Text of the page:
Ok why does the practice remain? Let me go from 80mm of zoom to an 18mm wide angle perspective.  Boxers and trainers are part of a greater boxing culture that has been developing for more than the past 100 years.  Cultural flaws  simply put die hard....as we have gotten smarter about medical factors this knowledge has been slow to impact.  The collective body of knowledge has increased and we realize how bad the practice is to boxers.  We got the stubborn aspect of a rigid culture.  Simply put as I attempted to explain to a supervisor he could tell us once a new era in terms of equipment standards was here but he was bucking 4 years plus of being told to keep our mouth shut about equipment working less than well the way it should.  The movie Vision Quest while about wrestling reflects a deep seated attitude shared between boxing and wrestling about "cutting weight."  Intellectually some may know cutting weight is bad.  I will add this is where a talented fighter becomes their own worse enemy.  A boxer who gets themselves in weight problems is a boxer bound for potential disaster.  A sound weight loss schedule focusing on loss of fat is demanding and boring at the same time.  The trainer must also fight the boxer at a reasonable weight.  The trouble is many successful trainers have gotten away with cutting weight for some of their fighters.  Many boxing trainers have lived in the world of boxing from back in the day when cutting weight was chic.  Removal of weight cutting chic means eliminating an old way that is familiar. Cutting weight is to the trainer and boxer what busting minimums is to pilots something one can get away with but each time you get away with it you get the false impression.  Inevitably this practice will lead to disaster.  It also means adopting new ways that are not familiar and require an extra layer of vigilance and a fundamentally different way of looking at things.  All of this is an enormous hurdle for even a well intentioned trainer.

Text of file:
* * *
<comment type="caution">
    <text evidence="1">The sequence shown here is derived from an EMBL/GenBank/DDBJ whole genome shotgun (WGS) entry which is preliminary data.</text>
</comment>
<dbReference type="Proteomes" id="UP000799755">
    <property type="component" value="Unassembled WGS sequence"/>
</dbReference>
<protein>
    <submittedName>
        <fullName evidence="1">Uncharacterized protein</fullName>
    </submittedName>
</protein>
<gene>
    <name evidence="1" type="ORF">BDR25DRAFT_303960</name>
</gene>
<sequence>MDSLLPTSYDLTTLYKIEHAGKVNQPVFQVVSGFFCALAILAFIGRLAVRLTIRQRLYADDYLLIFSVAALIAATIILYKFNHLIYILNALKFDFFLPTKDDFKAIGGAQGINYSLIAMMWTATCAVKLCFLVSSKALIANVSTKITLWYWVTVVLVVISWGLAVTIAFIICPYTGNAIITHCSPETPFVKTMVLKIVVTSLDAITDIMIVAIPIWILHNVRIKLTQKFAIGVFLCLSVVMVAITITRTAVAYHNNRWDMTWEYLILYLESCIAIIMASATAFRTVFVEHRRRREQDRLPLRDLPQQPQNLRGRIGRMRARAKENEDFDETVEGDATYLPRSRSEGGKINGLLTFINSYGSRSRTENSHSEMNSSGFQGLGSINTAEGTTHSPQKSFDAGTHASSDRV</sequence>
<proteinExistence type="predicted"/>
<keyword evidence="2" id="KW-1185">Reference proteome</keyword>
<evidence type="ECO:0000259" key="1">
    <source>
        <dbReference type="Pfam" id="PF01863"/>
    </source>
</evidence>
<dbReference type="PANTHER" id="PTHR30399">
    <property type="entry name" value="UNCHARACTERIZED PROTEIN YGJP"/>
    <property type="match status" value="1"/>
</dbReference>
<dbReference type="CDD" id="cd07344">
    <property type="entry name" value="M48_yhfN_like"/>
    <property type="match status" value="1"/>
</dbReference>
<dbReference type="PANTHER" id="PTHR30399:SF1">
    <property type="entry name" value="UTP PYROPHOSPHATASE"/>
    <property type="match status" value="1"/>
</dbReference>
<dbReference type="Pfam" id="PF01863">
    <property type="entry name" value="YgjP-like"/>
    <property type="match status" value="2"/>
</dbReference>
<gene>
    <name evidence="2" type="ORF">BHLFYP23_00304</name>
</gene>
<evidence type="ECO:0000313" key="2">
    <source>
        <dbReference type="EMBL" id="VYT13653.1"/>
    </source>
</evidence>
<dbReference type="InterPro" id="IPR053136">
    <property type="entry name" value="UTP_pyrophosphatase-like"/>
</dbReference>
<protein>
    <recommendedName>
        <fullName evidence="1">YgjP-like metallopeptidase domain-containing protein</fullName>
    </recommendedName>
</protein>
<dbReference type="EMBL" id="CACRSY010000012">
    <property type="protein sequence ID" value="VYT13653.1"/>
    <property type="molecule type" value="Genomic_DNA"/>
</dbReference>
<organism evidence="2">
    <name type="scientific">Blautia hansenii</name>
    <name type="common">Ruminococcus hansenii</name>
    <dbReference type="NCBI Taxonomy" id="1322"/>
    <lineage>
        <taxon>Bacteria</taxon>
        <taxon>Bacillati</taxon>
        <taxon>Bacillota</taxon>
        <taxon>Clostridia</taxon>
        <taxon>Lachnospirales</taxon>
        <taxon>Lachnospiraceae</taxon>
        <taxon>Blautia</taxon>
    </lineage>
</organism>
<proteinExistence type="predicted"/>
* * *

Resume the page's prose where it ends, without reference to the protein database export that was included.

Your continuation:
Kidney infection near kidney failure....in reality the boxer got off easy...imagine a kidney infection and brain bleed or even worse a dead boxer in Houston.  Let me go back to my aviation background.  The coaches clinic by Art was an evolution on what I had sat through with the Canos.  When I was learning to fly it was relentlessly hammered into myself that face that looked at me when I stared at mirror was either the weakest point or strongest point in the safety chain.  Sound practices exist (what is the urine color) boxer, trainer you should know what that detail is within 24 hours of a fight!  Clear is nice the darker the color the worse condition the boxer is in.  What is the fighter's body comp...are they less than 5% and how close are they to contract weight? I was at an amateur boxing event and an official asked a boxer about their hydration.  Will someone please buy that staba official the beverage of their choice adult or non alcoholic THEIR CHOICE. 

It would be nice pronounce a nice proposal for TDLR and other boxing regulatory bodies to eliminate the horrors of weight cutting.  As another person pointed out the issue HAS to be taken on at the grass roots level.  Like the aero club member who jokingly said "who here has not busted minimums" only be met with glares by eight other pilots losing large amounts of water weight must become equally unacceptable.  It is something boxers, trainers, and officials must  be aware of.  As Steven Hall accepted he would fight at a heavier weight he has succeeded (look at his box rec record).  We want lean boxers not excessively lean boxers...losing large amounts water weight must not be seen as even acceptable. Sauna suits and other weight loss tricks must go into history.  The only way this can happen is boxers, trainers must look at the medical facts and abandon practices that are known as dangerous and unwise.